iFixit Tears Down Moto X

iFixit Tears Down Moto X
<a href="https://pixabay.com/users/wilkernet/">wilkernet</a> / Pixabay

Motorola’s latest venture—the Moto X—hit the U.S. market recently, and the teardown expert folks at iFixit have wasted no time in taking it apart and revealing what lies under its hood. As we know, the Moto X is made in the U.S., and that’s what makes this teardown more interesting.

iFixit Tears Down Moto X

The main component of Moto X is the X8 mobile computing system which is comprised of a 1.7 GHz Qualcomm Snapdragon S4Pro family processor, a natural language processor and a contextual computing processor. Motorola Mobility Holdings Inc (NYSE:MMI) has worked with Qualcomm to customize it as per some unique requirements – the contextual part handles the gestures and the natural language processor is what powers the always-on voice recognition technology on the smartphone. Yes, that’s some pretty good technology lying under the hood.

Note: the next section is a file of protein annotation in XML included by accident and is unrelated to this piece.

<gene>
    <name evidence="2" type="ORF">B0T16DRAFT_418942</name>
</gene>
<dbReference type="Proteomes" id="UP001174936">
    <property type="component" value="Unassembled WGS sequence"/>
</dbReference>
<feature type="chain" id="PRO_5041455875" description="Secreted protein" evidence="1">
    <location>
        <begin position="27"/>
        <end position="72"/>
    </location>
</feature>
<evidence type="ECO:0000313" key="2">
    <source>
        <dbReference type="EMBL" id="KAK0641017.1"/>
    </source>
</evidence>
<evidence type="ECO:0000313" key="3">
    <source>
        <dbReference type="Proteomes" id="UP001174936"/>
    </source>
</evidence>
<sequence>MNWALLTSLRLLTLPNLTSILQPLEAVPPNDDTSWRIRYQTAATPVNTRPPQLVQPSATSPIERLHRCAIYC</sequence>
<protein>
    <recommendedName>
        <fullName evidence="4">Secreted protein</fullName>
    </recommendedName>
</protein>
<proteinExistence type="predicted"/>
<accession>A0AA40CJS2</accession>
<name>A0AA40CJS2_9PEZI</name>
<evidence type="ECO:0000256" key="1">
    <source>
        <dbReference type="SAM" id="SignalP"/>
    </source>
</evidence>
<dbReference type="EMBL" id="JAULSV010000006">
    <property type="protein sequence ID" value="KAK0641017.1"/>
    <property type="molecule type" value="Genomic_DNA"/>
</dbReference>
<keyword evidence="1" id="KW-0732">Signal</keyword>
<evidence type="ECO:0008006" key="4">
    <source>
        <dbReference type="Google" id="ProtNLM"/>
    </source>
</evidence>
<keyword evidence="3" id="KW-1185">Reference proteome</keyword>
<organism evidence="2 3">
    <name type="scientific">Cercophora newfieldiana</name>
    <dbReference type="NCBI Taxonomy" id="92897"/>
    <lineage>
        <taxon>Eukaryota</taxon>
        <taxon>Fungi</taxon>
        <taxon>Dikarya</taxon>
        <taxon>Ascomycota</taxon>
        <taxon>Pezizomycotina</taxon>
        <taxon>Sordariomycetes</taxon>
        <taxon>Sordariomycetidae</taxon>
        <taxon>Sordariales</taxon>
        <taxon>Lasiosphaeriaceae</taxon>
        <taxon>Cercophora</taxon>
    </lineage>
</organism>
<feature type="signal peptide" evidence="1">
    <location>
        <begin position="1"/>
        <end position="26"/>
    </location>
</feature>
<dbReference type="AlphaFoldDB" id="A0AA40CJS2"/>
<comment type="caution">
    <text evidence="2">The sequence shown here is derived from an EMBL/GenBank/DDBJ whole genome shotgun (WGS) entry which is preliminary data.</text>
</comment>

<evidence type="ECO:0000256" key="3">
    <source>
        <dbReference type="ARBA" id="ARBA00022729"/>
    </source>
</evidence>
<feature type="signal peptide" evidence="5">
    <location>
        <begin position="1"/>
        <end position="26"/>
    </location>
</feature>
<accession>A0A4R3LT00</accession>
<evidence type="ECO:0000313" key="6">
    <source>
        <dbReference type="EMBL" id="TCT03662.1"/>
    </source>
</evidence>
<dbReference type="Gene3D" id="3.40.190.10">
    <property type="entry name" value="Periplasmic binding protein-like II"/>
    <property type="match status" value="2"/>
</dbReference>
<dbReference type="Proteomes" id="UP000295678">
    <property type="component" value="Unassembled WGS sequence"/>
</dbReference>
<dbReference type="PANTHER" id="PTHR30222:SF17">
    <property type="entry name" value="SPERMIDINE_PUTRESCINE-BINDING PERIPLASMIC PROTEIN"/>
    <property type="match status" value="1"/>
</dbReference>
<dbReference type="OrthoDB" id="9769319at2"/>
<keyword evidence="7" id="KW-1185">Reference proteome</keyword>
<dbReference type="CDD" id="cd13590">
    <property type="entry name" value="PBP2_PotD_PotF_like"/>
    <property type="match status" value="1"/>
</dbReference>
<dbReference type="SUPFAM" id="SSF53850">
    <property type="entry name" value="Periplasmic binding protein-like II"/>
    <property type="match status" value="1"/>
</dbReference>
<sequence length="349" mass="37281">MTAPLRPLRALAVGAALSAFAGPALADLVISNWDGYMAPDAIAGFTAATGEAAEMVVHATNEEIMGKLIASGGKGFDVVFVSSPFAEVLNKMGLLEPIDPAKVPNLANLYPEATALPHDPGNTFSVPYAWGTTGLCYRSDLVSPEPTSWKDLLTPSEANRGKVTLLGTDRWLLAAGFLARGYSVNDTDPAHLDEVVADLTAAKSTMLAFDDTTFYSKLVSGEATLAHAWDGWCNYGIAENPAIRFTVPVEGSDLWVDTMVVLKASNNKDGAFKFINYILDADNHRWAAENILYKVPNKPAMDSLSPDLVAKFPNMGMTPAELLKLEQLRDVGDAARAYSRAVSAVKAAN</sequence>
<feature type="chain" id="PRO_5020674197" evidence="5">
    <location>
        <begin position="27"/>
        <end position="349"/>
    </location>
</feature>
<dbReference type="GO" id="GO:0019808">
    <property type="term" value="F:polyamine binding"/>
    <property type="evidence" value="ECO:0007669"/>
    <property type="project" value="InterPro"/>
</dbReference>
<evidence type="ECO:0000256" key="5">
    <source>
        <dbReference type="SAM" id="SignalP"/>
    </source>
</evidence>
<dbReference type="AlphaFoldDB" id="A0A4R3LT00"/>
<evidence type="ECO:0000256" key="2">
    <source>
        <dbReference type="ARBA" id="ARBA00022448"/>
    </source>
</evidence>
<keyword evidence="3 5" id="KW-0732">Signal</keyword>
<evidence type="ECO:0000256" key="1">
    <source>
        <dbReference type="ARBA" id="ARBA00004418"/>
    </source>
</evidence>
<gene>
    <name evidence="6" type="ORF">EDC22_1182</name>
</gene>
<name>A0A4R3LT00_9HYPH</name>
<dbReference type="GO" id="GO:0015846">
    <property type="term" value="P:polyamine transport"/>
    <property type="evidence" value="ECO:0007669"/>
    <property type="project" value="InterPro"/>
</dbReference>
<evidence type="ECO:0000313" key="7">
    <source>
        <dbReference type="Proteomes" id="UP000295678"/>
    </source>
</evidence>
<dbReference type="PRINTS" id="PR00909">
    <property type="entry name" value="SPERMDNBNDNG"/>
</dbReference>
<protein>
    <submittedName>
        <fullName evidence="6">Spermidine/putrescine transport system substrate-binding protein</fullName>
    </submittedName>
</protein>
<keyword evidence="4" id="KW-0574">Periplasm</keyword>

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iFixit Tears Down Moto X

On the battery, iFixit gives us a clear view of the 3.8 volt, 2200 mAh Lithium ion battery. As per Motorola Mobility Holdings Inc (NYSE:MMI), this battery can power the Moto X up to 24 hours with mixed usage, and perhaps the company succeeds in doing so with the help of the X8 Mobile Computing System.

Some other notable components found inside are the Toshiba 16 GB eMMC NAND Flash, Hynix 2GB RAM, NFC Chip, and the 10 megapixel rear-facing camera. Just for comparison’s sake, this 10 megapixel camera shows 25% more pixels than the camera in the iPhone 5.

As for the most important part of this teardown—the repairablity part—you would definitely like to know how to open the rear panel, was it easy or hard? Opening the rear panel is hard for sure, and iFixit says, “To our dismay, the unexpectedly flexible rear panel, though clipped to the device, is also adhered.” So in short, removing the back panel is better left to the experts.

Motorola Moto X gets a good 7 out of 10 repairablity score

The Motorola Moto X gets a good 7 out of 10 (10 being the easiest to repair) repairablity score. This score isn’t bad at all, since the HTC One got 1 out of 10.  So it appears that Motorola has done a good job in making the device as highly repairable as possible.

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